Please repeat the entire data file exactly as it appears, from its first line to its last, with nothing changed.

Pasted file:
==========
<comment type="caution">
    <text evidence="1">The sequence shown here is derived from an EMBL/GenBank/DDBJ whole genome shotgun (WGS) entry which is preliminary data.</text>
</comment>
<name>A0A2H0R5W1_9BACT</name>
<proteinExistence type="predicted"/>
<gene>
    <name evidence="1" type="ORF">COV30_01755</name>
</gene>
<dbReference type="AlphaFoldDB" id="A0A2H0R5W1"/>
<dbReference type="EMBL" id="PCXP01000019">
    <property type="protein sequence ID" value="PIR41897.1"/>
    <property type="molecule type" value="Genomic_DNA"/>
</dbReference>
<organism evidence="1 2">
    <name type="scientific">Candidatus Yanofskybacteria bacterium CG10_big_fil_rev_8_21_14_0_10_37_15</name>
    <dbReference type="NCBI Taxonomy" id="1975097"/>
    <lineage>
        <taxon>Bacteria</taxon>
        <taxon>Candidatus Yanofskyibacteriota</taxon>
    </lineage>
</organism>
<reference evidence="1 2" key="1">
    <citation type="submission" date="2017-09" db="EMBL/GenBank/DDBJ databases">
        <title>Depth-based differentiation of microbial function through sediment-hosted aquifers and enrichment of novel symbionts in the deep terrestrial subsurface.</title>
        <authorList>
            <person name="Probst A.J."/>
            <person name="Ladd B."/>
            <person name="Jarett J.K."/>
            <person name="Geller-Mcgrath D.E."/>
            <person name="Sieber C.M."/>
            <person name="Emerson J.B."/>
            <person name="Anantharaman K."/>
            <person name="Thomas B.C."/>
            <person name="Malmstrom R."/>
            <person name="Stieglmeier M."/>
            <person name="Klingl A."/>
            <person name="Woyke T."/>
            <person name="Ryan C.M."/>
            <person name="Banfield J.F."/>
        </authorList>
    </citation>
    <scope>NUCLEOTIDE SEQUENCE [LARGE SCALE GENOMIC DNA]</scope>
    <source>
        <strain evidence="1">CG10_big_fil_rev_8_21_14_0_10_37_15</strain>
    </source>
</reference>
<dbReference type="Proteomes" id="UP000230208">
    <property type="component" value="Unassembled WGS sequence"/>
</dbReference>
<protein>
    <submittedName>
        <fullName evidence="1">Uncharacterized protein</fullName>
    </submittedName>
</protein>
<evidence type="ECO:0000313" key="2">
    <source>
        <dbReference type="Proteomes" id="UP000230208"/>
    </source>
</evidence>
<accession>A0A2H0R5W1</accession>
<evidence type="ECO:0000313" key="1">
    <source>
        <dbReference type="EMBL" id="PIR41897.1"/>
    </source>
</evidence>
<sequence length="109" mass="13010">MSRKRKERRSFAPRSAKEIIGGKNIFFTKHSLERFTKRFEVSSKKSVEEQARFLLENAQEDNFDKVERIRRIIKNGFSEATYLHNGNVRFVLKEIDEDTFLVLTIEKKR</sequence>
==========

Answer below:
<comment type="caution">
    <text evidence="1">The sequence shown here is derived from an EMBL/GenBank/DDBJ whole genome shotgun (WGS) entry which is preliminary data.</text>
</comment>
<name>A0A2H0R5W1_9BACT</name>
<proteinExistence type="predicted"/>
<gene>
    <name evidence="1" type="ORF">COV30_01755</name>
</gene>
<dbReference type="AlphaFoldDB" id="A0A2H0R5W1"/>
<dbReference type="EMBL" id="PCXP01000019">
    <property type="protein sequence ID" value="PIR41897.1"/>
    <property type="molecule type" value="Genomic_DNA"/>
</dbReference>
<organism evidence="1 2">
    <name type="scientific">Candidatus Yanofskybacteria bacterium CG10_big_fil_rev_8_21_14_0_10_37_15</name>
    <dbReference type="NCBI Taxonomy" id="1975097"/>
    <lineage>
        <taxon>Bacteria</taxon>
        <taxon>Candidatus Yanofskyibacteriota</taxon>
    </lineage>
</organism>
<reference evidence="1 2" key="1">
    <citation type="submission" date="2017-09" db="EMBL/GenBank/DDBJ databases">
        <title>Depth-based differentiation of microbial function through sediment-hosted aquifers and enrichment of novel symbionts in the deep terrestrial subsurface.</title>
        <authorList>
            <person name="Probst A.J."/>
            <person name="Ladd B."/>
            <person name="Jarett J.K."/>
            <person name="Geller-Mcgrath D.E."/>
            <person name="Sieber C.M."/>
            <person name="Emerson J.B."/>
            <person name="Anantharaman K."/>
            <person name="Thomas B.C."/>
            <person name="Malmstrom R."/>
            <person name="Stieglmeier M."/>
            <person name="Klingl A."/>
            <person name="Woyke T."/>
            <person name="Ryan C.M."/>
            <person name="Banfield J.F."/>
        </authorList>
    </citation>
    <scope>NUCLEOTIDE SEQUENCE [LARGE SCALE GENOMIC DNA]</scope>
    <source>
        <strain evidence="1">CG10_big_fil_rev_8_21_14_0_10_37_15</strain>
    </source>
</reference>
<dbReference type="Proteomes" id="UP000230208">
    <property type="component" value="Unassembled WGS sequence"/>
</dbReference>
<protein>
    <submittedName>
        <fullName evidence="1">Uncharacterized protein</fullName>
    </submittedName>
</protein>
<evidence type="ECO:0000313" key="2">
    <source>
        <dbReference type="Proteomes" id="UP000230208"/>
    </source>
</evidence>
<accession>A0A2H0R5W1</accession>
<evidence type="ECO:0000313" key="1">
    <source>
        <dbReference type="EMBL" id="PIR41897.1"/>
    </source>
</evidence>
<sequence length="109" mass="13010">MSRKRKERRSFAPRSAKEIIGGKNIFFTKHSLERFTKRFEVSSKKSVEEQARFLLENAQEDNFDKVERIRRIIKNGFSEATYLHNGNVRFVLKEIDEDTFLVLTIEKKR</sequence>